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Retention regimens have become an essential part of the present-day orthodontic treatment plan. The ultimate success of the long-term orthodontic treatment result depends on a compilation of steps, including appropriate planning, well-controlled treatment mechanics, retention compliance and, in general, an appreciation of the biological limits of tooth movement.
Not all cases can be corrected by orthodontic treatment alone. In severe skeletal malformations, a surgical approach would be required. Thus, orthognathic surgery is undertaken. Traditionally, maxillofacial deformities are corrected surgically after an initial orthodontic treatment phase.
A collaborative approach between the orthodontist and maxillofacial surgeon is imperative to successfully devise and execute a comprehensive treatment plan with predictable outcomes.
In an article, the authors emphasize the postsurgical therapeutic protocol which is extremely important for determining the final and permanent retention of the corrected occlusion. Combined surgical and orthodontic correction of the malocclusion was used. The goals of the postoperative therapy were to restore and rehabilitate neuromuscular function, obtain occlusal stabilization, grind teeth selectively, and final occlusion retention. The importance of a surgical occlusal splint for rehabilitating stomatognathic neuromuscular function postoperatively was demonstrated. The long-term results confirmed the efficacy of the treatment protocol presented here from both functional and aesthetical perspectives.
In surgical-orthodontic treatment, the correct control of the postsurgical orthodontic phase is as important as the presurgical orthodontic phase. A good final result depends not only on the initial diagnosis, but also on the exact planning and execution of the orthognathic surgery. Postoperative orthodontic therapy is used to finalize and perfect the dental occlusion relative to the new skeletal relationships. In the postsurgical phase, it is important to restore neuromuscular function through progressive reprogramming of muscular and dental-periodontal proprioception that is adequate for the new spatial situation of the maxillary and mandibular skeletal bases. Finally, the orthodontic and prosthodontic treatment permits correct occlusion, which will be stabilized by a good spatial jaw relationship, correct neuromuscular function, and the prevention of parafunction. Aesthetics, function, stability, and treatment time have to be considered for the decision-making process. The therapeutic treatment of these serious anomalies must be neither orthodontic nor surgical alone. Orthognathic surgery is important when it is considered as part of the therapeutic method.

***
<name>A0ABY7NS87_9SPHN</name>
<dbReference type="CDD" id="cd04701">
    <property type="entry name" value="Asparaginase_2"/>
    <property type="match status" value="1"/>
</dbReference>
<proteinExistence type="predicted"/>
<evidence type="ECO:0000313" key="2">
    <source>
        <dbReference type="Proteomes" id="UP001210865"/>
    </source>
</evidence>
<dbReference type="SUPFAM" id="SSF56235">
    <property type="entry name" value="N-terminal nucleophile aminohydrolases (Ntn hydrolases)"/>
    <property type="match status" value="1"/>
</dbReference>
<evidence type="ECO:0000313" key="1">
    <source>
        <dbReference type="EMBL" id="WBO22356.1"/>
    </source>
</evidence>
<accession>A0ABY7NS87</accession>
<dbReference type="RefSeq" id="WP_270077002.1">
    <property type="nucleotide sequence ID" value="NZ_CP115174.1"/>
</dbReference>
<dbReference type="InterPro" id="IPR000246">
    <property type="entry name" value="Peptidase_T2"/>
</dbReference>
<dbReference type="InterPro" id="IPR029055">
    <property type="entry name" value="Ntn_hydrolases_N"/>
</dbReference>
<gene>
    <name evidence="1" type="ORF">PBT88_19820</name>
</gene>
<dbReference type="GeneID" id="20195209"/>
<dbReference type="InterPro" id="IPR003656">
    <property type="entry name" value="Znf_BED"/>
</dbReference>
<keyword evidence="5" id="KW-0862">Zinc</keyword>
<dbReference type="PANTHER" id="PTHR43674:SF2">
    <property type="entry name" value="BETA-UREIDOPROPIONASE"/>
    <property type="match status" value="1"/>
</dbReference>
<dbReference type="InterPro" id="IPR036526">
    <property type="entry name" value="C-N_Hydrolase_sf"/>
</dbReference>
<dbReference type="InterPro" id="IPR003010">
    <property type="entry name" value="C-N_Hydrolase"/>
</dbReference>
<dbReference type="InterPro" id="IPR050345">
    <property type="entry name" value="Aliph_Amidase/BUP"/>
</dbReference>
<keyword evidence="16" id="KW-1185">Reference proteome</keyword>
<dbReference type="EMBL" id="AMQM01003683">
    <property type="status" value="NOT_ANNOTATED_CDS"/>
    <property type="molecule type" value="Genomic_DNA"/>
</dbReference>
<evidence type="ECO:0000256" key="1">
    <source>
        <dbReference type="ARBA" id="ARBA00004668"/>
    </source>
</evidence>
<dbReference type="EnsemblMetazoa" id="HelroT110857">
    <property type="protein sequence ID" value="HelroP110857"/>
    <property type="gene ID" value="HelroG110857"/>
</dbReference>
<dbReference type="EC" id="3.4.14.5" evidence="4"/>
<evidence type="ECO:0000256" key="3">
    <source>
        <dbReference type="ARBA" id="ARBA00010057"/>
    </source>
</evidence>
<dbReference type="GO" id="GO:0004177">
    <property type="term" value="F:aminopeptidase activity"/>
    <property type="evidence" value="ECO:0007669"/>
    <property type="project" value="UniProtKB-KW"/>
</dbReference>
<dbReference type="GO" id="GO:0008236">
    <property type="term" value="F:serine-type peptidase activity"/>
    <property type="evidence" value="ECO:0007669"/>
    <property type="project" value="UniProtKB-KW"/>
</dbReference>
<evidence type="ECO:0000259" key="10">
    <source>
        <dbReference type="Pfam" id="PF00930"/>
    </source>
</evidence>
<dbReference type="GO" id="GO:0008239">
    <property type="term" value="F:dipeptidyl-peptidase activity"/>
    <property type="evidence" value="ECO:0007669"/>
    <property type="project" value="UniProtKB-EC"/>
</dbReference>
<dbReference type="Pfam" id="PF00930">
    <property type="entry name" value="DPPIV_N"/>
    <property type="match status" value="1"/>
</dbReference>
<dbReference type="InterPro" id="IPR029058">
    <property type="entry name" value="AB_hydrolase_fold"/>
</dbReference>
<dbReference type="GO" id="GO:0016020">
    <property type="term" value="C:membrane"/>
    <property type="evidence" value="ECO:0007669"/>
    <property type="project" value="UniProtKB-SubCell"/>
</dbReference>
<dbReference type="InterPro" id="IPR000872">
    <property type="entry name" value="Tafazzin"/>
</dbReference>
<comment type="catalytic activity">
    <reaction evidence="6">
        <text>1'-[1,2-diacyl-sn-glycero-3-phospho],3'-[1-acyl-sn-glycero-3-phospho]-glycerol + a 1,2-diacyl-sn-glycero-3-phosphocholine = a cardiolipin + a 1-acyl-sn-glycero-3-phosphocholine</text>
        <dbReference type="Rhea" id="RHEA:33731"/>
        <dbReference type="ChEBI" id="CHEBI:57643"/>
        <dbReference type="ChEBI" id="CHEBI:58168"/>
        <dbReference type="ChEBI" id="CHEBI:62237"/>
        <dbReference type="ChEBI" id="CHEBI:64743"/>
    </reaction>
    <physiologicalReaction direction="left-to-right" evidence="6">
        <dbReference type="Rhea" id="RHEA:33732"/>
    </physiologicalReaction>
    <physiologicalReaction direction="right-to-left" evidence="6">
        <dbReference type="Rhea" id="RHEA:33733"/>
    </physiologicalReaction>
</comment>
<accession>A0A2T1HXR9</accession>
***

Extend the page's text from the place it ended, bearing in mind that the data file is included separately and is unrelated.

Orthognathic surgery to reposition the maxilla, mandible, or chin is the mainstay treatment for patients who are too old for growth modification and for dentofacial conditions that are too severe for either surgical or orthodontic camouflage.
Surgical procedures are also carried out to correct cases of skeletal class III. In an article3, a case of 25 year old female patient is discussed who underwent BSSO. The results were stable even after 8 years. Rigid bicortical screw fixation was done. Also being 25 years old, there was no late mandibular growth. Thus they concluded that mandibular set back surgery should be avoided at younger age. Proffit 4 has compared postsurgical stability after mandibular set back using three techniques. He concluded that rigid fixation after surgery is necessary or BSSO with wire synthesis can also be done.
With the advent of rigid internal fixation across the osteotomy site, uncontrolled skeletal relapse is unlikely to occur. Skeletal remodeling at the site of osteotomy and the mandibular condylar heads may continue up to 6 to 12 month’s postoperatively7.
There are few orthognathic surgeries which are extremely stable and few others which are prone to relapse. Profit compared the different surgical procedures and concluded the most and least stable procedure5. The hierarchy of stability was analysed and it was concluded that superior repositioning of maxilla was the most stable procedure; with transverse expansion of maxilla being the least stable. The combination of moving the maxilla upward and the mandible forward is significantly more stable when rigid internal fixation is used in the mandible.
In an updated article, hierarchy of stability with rigid fixation was analysed. Two procedures not previously placed in the hierarchy now are included: correction of asymmetry is stable with rigid fixation and repositioning of the chin also is very stable. Surgical movements in patients treated for Class II/long face problems tend to be more stable than those treated for Class III problems. Since the dentition adapts to the skeletal change, long term dental changes were fewer.
Orthognathic surgery relies on a close collaboration between the surgeon and the orthodontist across all stages of treatment, from preoperative planning to finalization of occlusion.
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